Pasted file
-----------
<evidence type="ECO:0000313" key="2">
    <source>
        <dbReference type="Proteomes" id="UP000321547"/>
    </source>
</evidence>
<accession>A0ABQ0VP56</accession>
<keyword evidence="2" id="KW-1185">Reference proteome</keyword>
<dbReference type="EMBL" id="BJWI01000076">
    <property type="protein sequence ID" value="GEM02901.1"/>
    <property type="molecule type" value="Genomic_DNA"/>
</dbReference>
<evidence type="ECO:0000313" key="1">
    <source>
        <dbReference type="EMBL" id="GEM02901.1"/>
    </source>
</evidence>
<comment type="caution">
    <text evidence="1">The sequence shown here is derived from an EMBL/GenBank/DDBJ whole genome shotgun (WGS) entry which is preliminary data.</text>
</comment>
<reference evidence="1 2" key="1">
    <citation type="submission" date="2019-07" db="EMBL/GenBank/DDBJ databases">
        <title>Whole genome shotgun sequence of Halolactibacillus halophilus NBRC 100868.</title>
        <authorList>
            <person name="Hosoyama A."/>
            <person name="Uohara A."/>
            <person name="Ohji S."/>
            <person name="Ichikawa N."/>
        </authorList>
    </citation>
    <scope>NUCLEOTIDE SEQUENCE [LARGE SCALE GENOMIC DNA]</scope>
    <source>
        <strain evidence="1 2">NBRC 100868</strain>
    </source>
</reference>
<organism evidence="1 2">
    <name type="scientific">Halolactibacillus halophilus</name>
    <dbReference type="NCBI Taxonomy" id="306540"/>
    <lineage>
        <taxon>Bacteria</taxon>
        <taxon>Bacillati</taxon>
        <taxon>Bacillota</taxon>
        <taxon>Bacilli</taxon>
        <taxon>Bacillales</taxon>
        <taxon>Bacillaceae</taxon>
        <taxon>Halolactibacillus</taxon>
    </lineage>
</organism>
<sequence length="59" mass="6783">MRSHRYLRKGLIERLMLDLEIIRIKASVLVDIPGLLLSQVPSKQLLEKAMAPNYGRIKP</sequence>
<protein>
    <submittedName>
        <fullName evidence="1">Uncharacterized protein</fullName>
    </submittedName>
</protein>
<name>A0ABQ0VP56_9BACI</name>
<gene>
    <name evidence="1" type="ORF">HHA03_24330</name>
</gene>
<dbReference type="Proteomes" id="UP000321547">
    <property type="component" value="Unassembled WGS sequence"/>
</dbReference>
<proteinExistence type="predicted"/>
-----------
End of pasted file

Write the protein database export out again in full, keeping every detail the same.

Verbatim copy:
<evidence type="ECO:0000313" key="2">
    <source>
        <dbReference type="Proteomes" id="UP000321547"/>
    </source>
</evidence>
<accession>A0ABQ0VP56</accession>
<keyword evidence="2" id="KW-1185">Reference proteome</keyword>
<dbReference type="EMBL" id="BJWI01000076">
    <property type="protein sequence ID" value="GEM02901.1"/>
    <property type="molecule type" value="Genomic_DNA"/>
</dbReference>
<evidence type="ECO:0000313" key="1">
    <source>
        <dbReference type="EMBL" id="GEM02901.1"/>
    </source>
</evidence>
<comment type="caution">
    <text evidence="1">The sequence shown here is derived from an EMBL/GenBank/DDBJ whole genome shotgun (WGS) entry which is preliminary data.</text>
</comment>
<reference evidence="1 2" key="1">
    <citation type="submission" date="2019-07" db="EMBL/GenBank/DDBJ databases">
        <title>Whole genome shotgun sequence of Halolactibacillus halophilus NBRC 100868.</title>
        <authorList>
            <person name="Hosoyama A."/>
            <person name="Uohara A."/>
            <person name="Ohji S."/>
            <person name="Ichikawa N."/>
        </authorList>
    </citation>
    <scope>NUCLEOTIDE SEQUENCE [LARGE SCALE GENOMIC DNA]</scope>
    <source>
        <strain evidence="1 2">NBRC 100868</strain>
    </source>
</reference>
<organism evidence="1 2">
    <name type="scientific">Halolactibacillus halophilus</name>
    <dbReference type="NCBI Taxonomy" id="306540"/>
    <lineage>
        <taxon>Bacteria</taxon>
        <taxon>Bacillati</taxon>
        <taxon>Bacillota</taxon>
        <taxon>Bacilli</taxon>
        <taxon>Bacillales</taxon>
        <taxon>Bacillaceae</taxon>
        <taxon>Halolactibacillus</taxon>
    </lineage>
</organism>
<sequence length="59" mass="6783">MRSHRYLRKGLIERLMLDLEIIRIKASVLVDIPGLLLSQVPSKQLLEKAMAPNYGRIKP</sequence>
<protein>
    <submittedName>
        <fullName evidence="1">Uncharacterized protein</fullName>
    </submittedName>
</protein>
<name>A0ABQ0VP56_9BACI</name>
<gene>
    <name evidence="1" type="ORF">HHA03_24330</name>
</gene>
<dbReference type="Proteomes" id="UP000321547">
    <property type="component" value="Unassembled WGS sequence"/>
</dbReference>
<proteinExistence type="predicted"/>